Filament formation of the FtsZ/tubulin-like protein TubZ from the Bacillus cereus pXO1 plasmid.Hoshino, S., Hayashi, I.
(2012) J.Biol.Chem. 287: 32103-32112
- PubMed: 22847006
- DOI: 10.1074/jbc.M112.373803
- Primary Citation of Related Structures:
- PubMed Abstract:
Stable maintenance of low-copy-number plasmids requires partition (par) systems that consist of a nucleotide hydrolase, a DNA-binding protein, and a cis-acting DNA-binding site. The FtsZ/tubulin-like GTPase TubZ was identified as a partitioning facto ...
Stable maintenance of low-copy-number plasmids requires partition (par) systems that consist of a nucleotide hydrolase, a DNA-binding protein, and a cis-acting DNA-binding site. The FtsZ/tubulin-like GTPase TubZ was identified as a partitioning factor of the virulence plasmids pBtoxis and pXO1 in Bacillus thuringiensis and Bacillus anthracis, respectively. TubZ exhibits high GTPase activity and assembles into polymers both in vivo and in vitro, and its "treadmilling" movement is required for plasmid stability in the cell. To investigate the molecular mechanism of pXO1 plasmid segregation by TubZ filaments, we determined the crystal structures of Bacillus cereus TubZ in apo-, GDP-, and guanosine 5'-3-O-(thio)triphosphate (GTPγS)-bound forms at resolutions of 2.1, 1.9, and 3.3 Å, respectively. Interestingly, the slowly hydrolyzable GTP analog GTPγS was hydrolyzed to GDP in the crystal. In the post-GTP hydrolysis state, GDP-bound B. cereus TubZ forms a dimer by the head-to-tail association of individual subunits in the asymmetric unit, which is similar to the protofilament formation of FtsZ and B. thuringiensis TubZ. However, the M loop interacts with the nucleotide-binding site of the adjacent subunit and stabilizes the filament structure in a different manner, which indicates that the molecular assembly of the TubZ-related par systems is not stringently conserved. Furthermore, we show that the C-terminal tail of TubZ is required for association with the DNA-binding protein TubR. Using a combination of crystallography, site-directed mutagenesis, and biochemical analysis, our results provide the structural basis of the TubZ polymer that may drive DNA segregation.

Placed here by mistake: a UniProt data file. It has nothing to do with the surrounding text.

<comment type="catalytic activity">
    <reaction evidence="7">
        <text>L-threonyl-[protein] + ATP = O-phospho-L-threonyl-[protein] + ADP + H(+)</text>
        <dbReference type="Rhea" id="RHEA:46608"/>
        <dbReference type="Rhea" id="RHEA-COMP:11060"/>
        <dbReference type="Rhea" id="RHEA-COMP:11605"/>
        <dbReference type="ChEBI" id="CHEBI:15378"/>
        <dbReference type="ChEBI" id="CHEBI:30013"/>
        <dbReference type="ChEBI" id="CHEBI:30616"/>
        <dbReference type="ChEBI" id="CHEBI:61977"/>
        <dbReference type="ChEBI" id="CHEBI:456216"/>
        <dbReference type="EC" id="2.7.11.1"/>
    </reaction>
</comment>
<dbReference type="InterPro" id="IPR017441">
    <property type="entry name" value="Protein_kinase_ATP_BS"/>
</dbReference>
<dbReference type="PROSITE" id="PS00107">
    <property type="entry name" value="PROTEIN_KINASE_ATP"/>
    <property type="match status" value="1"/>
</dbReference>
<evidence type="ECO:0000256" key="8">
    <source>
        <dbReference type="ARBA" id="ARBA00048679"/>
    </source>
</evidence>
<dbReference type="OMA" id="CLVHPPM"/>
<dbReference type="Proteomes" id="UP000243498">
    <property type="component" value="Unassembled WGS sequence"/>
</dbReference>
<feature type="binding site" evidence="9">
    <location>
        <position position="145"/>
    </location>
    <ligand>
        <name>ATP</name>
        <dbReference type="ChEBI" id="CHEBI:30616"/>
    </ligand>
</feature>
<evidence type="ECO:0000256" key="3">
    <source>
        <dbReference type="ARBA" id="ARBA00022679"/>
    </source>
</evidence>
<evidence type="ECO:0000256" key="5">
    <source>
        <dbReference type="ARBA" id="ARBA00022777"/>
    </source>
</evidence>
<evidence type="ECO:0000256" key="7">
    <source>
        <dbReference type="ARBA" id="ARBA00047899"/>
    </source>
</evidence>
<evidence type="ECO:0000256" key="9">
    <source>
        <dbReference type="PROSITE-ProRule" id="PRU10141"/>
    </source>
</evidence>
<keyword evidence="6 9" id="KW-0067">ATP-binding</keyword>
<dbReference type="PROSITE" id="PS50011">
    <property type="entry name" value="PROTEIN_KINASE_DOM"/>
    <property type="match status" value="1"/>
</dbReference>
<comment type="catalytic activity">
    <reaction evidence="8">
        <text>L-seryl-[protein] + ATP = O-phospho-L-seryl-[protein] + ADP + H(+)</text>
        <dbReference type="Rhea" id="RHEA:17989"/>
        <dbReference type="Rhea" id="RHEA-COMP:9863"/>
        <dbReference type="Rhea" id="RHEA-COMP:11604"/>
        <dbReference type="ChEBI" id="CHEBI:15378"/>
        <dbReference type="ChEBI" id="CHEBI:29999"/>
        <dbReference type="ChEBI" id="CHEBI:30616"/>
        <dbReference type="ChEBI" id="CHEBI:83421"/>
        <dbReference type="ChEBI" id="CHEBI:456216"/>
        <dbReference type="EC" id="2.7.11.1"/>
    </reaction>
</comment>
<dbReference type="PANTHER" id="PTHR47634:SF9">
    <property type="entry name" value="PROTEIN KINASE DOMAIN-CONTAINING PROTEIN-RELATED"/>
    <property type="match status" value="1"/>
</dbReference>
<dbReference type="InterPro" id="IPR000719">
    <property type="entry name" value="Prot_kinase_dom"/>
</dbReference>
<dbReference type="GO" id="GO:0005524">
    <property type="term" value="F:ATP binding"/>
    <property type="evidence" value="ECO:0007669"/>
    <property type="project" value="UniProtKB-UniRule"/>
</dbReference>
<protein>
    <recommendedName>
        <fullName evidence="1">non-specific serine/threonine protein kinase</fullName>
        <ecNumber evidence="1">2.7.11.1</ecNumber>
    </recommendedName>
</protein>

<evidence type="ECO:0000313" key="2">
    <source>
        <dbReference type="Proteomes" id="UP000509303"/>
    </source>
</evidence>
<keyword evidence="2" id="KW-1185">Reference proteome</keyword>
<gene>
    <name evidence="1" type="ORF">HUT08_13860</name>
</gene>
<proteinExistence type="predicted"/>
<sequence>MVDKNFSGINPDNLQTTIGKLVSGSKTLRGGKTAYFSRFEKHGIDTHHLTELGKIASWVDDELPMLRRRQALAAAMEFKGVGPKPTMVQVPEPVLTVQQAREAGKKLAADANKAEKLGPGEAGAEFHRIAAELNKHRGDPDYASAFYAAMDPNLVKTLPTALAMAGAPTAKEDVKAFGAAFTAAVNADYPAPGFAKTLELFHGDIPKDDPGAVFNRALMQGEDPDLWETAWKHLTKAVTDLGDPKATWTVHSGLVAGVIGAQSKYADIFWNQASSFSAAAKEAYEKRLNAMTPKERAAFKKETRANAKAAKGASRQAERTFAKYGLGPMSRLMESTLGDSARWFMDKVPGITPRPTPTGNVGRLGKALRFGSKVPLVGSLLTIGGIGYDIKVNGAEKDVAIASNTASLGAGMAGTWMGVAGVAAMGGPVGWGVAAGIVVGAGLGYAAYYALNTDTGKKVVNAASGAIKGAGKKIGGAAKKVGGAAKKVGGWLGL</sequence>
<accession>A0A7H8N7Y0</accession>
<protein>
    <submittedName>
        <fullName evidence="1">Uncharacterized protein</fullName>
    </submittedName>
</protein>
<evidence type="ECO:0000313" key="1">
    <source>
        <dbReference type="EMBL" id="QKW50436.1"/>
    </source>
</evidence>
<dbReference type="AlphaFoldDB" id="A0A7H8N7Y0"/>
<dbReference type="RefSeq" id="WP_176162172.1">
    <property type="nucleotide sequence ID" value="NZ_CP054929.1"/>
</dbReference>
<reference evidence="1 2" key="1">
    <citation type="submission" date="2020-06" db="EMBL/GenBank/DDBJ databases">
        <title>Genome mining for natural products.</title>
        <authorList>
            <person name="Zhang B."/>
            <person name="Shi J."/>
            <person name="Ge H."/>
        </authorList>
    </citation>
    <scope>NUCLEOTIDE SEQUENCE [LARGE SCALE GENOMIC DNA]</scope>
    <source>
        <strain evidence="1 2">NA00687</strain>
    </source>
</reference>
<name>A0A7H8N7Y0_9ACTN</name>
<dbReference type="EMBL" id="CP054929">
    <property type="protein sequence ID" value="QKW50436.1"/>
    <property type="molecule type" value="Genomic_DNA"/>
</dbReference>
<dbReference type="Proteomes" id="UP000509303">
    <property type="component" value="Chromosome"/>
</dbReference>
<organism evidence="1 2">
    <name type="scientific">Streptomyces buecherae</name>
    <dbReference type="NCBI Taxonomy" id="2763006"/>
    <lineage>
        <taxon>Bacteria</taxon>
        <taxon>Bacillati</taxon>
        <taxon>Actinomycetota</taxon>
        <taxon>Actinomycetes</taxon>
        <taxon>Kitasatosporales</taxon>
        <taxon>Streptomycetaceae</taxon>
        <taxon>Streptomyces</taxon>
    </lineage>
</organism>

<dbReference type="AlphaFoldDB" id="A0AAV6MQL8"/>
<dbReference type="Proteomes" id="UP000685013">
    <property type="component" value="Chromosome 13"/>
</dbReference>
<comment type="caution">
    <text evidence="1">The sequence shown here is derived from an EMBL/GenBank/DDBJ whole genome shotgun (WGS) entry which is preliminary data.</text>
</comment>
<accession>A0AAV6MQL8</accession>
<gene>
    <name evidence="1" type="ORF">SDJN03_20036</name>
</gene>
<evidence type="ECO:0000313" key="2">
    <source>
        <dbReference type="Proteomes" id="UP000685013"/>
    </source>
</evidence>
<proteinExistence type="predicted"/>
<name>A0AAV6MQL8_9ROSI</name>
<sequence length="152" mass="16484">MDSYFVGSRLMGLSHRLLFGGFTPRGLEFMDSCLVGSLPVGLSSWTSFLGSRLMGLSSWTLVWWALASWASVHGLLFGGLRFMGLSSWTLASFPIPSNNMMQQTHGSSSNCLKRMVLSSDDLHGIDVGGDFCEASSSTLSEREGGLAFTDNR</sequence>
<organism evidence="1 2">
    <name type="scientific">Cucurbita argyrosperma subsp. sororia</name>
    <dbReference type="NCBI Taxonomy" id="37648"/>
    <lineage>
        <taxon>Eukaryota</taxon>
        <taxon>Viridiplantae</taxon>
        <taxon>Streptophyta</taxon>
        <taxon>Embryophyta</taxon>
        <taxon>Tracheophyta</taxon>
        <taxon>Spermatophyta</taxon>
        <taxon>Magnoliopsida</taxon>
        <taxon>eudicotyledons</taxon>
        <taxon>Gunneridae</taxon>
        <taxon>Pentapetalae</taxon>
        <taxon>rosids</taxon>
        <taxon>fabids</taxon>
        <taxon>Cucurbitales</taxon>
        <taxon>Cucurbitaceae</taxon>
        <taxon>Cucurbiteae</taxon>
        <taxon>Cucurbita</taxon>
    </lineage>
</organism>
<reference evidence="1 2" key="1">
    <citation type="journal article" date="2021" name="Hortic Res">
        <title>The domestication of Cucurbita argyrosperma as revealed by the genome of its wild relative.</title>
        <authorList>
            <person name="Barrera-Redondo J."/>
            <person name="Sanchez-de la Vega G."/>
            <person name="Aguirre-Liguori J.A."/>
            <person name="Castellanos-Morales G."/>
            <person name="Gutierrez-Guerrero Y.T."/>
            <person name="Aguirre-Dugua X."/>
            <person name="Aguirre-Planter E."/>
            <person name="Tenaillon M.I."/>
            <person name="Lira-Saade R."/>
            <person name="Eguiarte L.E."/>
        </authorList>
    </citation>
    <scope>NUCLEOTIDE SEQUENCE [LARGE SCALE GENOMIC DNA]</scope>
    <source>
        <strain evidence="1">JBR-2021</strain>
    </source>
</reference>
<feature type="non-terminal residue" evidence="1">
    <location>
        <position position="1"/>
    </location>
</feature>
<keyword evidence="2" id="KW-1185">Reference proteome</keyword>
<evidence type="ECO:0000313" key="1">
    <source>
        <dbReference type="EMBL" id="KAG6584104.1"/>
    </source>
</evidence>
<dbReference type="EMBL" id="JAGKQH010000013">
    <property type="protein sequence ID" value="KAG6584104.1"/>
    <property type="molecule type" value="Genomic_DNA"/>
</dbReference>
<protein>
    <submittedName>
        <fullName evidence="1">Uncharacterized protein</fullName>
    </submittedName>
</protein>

Department of Supramolecular Biology, Graduate School of Nanobioscience, Yokohama City University, 1-7-29 Suehiro, Tsurumi, Yokohama 230-0045, Japan.